Services for Children
Similarly, analyses of health service availability and
levels or provision at population level take an adult view. This disregards the
needs of the 20% - 25% of the population who are children – and who need to
rely on the society to ensure their needs are met.
Children do not occupy adult hospital beds – nor do
adults occupy children’s hospital cots. Yet measures of hospital bed
availability generally refer only to generic ‘beds’. It is not just the size of
the bed, but the linked services which matter. Moreover, children need their
own appropriate environment, including play facilities and relevant educational
provision. However, apart from those data which refer to neonatal intensive
care or special care baby units, there is no routine data on the levels of
hospital provision for children. And apart from inpatient care, children should
have appropriate separate faculties in trauma and accident units and in
outpatient departments. No available data show any of these separate structures.
The European Association for Children in Hospital
(EACH) seeks to promote appropriate standards and facilities for children in
hospital, as enshrined in their Charter of Leiden. So far, 16 European
countries have become members of EACH. However, there is still no data
available on the degree of concordance with the Charter. This indicates a
significant under-appreciation of the issues of appropriate hospital services
for children, let alone their recording.
Resources for Children’s Health Services
Hospital services for children – inpatient and
outpatient – should also have dedicated staff. The concept of the paediatrician
as a children’s physician is generically well-understood, but there is no
common definition. Conversely, the age-group paediatricians see varies in each
country. Good practice for surgery on children to be the domain of surgeons
with paediatric experience and further training is recognised but not reflected
in national and international data. This vital differentiation is lost in
statistics on doctors per 100,000 population, within which the interests and
needs of children are totally unrepresented.
The role of nurses varies across European states.
However, this function is discharged in children’s wards and health services,
where nurses should have specialist training in caring for children. This also
does not feature in nurses-to-population statistics. Children’s services also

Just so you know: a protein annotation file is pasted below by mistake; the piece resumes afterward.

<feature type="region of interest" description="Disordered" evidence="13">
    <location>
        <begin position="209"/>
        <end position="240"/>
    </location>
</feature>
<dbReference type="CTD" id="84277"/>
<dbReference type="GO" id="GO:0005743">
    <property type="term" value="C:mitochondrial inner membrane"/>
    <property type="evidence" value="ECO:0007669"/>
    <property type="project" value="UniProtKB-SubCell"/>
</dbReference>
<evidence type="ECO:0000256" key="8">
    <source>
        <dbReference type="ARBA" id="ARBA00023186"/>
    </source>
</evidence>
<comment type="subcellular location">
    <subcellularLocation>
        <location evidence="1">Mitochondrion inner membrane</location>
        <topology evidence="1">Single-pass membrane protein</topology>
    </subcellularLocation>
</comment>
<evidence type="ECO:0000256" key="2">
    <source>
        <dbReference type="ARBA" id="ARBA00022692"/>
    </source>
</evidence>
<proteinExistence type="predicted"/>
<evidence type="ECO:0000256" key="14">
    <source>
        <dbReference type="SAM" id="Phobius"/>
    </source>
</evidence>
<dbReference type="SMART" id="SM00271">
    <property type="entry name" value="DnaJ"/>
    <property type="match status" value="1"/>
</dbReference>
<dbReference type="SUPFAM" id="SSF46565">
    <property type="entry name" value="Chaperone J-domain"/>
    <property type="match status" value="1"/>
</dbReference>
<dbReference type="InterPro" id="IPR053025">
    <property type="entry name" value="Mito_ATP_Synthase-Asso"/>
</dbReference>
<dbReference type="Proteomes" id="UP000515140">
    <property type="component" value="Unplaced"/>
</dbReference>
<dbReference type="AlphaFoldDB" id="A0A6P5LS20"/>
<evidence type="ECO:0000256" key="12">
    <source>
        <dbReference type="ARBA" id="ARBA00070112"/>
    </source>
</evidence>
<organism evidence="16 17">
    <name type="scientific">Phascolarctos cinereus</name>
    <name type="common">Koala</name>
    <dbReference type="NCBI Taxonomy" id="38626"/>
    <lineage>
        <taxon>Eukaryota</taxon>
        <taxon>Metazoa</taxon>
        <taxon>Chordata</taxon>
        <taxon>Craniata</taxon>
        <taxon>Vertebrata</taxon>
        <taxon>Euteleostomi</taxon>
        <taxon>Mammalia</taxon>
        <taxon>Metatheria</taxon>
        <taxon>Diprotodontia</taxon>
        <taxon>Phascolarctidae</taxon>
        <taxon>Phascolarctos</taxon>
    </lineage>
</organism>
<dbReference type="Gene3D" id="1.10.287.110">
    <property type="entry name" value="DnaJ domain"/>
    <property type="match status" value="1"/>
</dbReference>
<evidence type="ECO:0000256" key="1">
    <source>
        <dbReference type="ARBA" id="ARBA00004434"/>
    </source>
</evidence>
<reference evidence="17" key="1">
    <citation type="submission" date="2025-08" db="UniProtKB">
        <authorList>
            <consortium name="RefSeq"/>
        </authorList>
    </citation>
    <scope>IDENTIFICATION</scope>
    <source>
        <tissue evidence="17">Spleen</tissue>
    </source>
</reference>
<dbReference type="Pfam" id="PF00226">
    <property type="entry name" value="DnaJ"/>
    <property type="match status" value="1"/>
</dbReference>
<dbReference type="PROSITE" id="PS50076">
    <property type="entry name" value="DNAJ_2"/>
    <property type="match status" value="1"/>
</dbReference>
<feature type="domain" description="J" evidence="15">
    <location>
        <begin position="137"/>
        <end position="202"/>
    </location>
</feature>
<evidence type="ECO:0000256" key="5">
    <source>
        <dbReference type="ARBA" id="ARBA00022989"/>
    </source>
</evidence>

benefit from other specialist personnel, such as play therapists. Overall,
though, they are not measured.
Health Care for Children
The principle of subsidiarity for health service policy
is strong and particularly clear with regard to primary health care for
children. In some countries there is a separate special system of primary care
paediatricians, ensuring specialist care. In other countries, there is a system
of generic family general practitioners, with whom the whole family registers
for primary care, ensuring continuity and understanding of the family context.
Other countries have other systems. This variation cannot easily be reflected
in an overview such as this; thus, meaningful comparative analyses of issues
such as availability, access, quality, and adequacy are hard to achieve.
188.8.131.52 School Health and Adolescent Health
A particular challenge and a policy variation across Europe, concerns advisory, preventive, and screening services for school children and
adolescents. The traditional pattern of school health service, with an
identified school nurse, or doctor, screening children on a regular basis and
also giving general advice to teachers, has dwindled in many countries.
However, lack of any health presence in schools leads to disadvantaged children
being further disadvantaged, and makes the early detection and response to
neglect or abuse more difficult to achieve.
The advisory role of the school health service is also
important. It is an accessible and free first point of contact for a child with
a health or health-related problem they wish to raise, but where the child
feels that progressing it though their parents is not appropriate or effective.
This may include cases where the parent, or the family context, is perceived by
the child as the source of the problem. In cases of mental health, anxiety or
depression, a school health professional may be an available and accessible
first point of contact.
With the onset of puberty and sexual maturity, many
children need advice. In cases where the child has decided to become sexually
active or fears they may be pressured into this, a confidential source of
reproductive health advice is needed. Effective, accessible and confidential
adolescent health services are vital, though provision is very varied.
Health Service Quality
Measurement of service quality for child health
services is problematic. For the majority of their childhood, children do not
answer satisfaction surveys. Outcome measures are difficult to define and
measure. Screening services and immunisation, uptake rates are, however, a good
outcome measure. But in general, assessing the quality of these services is
challenging, and under-addressed, as exemplified in the previous sections which
have highlighted the lack of data on appropriateness of facilities and
manpower. The more the development of health service quality measures advances
on an adult-centric model, the more children are disadvantaged – and are not
able to speak up for themselves.
Pharmaceuticals for Children
A long-standing problem, hitherto poorly addressed, has
been that of pharmaceuticals and dosages for children. This is of course
exacerbated by the ethical challenge of clinical trials where children are
concerned. However, this is an area where the European Community is starting to
take effective action.